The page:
A herb widely used in curries may also help spice things up outside of the kitchen. New research suggests that fenugreek, which is found throughout Asia, may improve male libido. According to a trial by the Centre for Integrative Clinical and Molecular Medicine in Australia, men who took a twice daily extract of the herb saw significant improvements in their love life. Low libido is a problem for many men and the cause of much anxiety. One study based on 25,000 people in 30 countries, estimated that it affects about 18 per cent of men.
Not to be confused with impotence or infertility, low libido is described as a lack of interest in sexual activity, low sex drive, or lack of urge or desire. It is linked to depression, being overweight, and excessive alcohol intake. Some illnesses, including diabetes, and drugs including some antidepressants, may also contribute to a decline in sexual desire.
Over the centuries, many herbs and other traditional preparations have been used to boost sex drive, but few claims have survived the rigours of clinical studies. This new study looked at the effects of a fenugreek-based preparation on the libido of men aged 25 to 52 who took the extract twice a day for six weeks, while another group had a placebo pill. Within six weeks, measures of libido had increased by 25 per cent or more in the men who had the fenugreek extract, but stayed the same or decreased in the other men.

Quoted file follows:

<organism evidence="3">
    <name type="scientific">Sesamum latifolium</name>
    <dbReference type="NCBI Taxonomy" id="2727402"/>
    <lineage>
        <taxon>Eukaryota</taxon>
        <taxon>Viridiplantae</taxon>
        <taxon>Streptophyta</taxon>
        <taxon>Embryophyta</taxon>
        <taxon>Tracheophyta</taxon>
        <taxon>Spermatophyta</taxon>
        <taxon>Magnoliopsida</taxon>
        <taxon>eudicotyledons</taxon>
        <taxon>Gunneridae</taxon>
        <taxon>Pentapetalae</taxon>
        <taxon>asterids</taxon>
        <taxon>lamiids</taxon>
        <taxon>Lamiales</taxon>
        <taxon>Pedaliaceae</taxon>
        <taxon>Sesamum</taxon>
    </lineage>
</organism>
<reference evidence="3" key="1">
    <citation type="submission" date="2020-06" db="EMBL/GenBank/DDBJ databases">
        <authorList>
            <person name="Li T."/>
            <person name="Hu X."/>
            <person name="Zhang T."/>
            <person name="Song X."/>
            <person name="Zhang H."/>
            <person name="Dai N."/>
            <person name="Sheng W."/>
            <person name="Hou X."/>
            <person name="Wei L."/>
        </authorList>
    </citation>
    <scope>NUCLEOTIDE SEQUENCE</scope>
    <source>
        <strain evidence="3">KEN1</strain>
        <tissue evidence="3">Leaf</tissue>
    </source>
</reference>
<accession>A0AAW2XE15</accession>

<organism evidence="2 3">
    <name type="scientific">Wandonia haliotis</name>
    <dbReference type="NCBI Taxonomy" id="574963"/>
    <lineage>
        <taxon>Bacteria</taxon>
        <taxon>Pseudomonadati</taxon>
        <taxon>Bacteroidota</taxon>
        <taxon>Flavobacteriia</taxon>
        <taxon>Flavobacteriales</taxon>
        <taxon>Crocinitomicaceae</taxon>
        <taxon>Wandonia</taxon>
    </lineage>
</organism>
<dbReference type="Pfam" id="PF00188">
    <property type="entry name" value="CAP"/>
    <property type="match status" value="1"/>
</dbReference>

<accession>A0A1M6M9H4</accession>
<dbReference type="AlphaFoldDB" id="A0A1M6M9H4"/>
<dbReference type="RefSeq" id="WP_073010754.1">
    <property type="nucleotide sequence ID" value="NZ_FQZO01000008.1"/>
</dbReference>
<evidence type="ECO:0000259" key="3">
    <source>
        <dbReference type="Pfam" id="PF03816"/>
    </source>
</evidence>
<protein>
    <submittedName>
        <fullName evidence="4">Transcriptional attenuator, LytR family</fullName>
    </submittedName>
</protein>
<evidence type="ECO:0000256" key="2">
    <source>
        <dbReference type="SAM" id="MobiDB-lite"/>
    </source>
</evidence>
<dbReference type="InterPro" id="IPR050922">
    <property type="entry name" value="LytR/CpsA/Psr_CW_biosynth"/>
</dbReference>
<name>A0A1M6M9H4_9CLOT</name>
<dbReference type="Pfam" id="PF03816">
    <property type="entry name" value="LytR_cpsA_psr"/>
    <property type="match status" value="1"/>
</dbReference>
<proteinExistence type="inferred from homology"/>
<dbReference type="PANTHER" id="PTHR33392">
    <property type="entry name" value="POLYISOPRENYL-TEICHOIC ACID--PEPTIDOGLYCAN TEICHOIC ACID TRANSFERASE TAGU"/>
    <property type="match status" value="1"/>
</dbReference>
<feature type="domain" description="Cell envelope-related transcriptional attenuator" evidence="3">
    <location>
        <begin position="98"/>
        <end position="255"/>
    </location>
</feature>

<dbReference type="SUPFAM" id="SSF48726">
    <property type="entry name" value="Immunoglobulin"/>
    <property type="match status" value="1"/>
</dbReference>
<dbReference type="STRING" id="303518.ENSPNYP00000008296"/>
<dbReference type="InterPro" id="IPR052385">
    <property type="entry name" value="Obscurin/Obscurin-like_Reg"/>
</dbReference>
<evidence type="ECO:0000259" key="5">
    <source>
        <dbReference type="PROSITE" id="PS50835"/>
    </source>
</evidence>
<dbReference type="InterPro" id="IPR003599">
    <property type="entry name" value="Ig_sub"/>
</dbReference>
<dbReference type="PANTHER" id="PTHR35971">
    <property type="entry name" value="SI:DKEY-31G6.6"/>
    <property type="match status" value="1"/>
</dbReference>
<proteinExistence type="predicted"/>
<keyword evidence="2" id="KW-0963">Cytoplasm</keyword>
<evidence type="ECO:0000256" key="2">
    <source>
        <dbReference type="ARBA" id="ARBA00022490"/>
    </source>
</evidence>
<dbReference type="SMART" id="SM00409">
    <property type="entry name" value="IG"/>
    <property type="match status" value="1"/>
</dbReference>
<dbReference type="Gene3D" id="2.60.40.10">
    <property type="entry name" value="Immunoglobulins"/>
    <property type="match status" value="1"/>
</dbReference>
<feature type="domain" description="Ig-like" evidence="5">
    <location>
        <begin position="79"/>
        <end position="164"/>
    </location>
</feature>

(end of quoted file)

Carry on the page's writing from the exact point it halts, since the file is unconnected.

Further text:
The men were required to answer a survey describing their level of libido and desire with a special scoring system to analyse changes after three and six weeks. The scores of the men who had the fenugreek all went up, with improvements recorded after just 21 days. After six weeks, the score for sexual arousal rose from 16.1 to 20.6 in the men taking the fenugreek preparation, but was just 16.6 in the placebo group.
It’s not clear how the herb works, but fenugreek seeds contain bioactive compounds which may have some effect on hormone levels because they are rich in compounds called saponins, including one called diosgenin. Research suggests this may be involved in the production of a number of sex hormones. ‘It probably works to increase testosterone or androgen levels, which decrease with age,’ says Dr Raj Persad, consultant neurologist. ‘If it’s proven to be safe, this is good news. Men with good sexual health live longer than those who without.’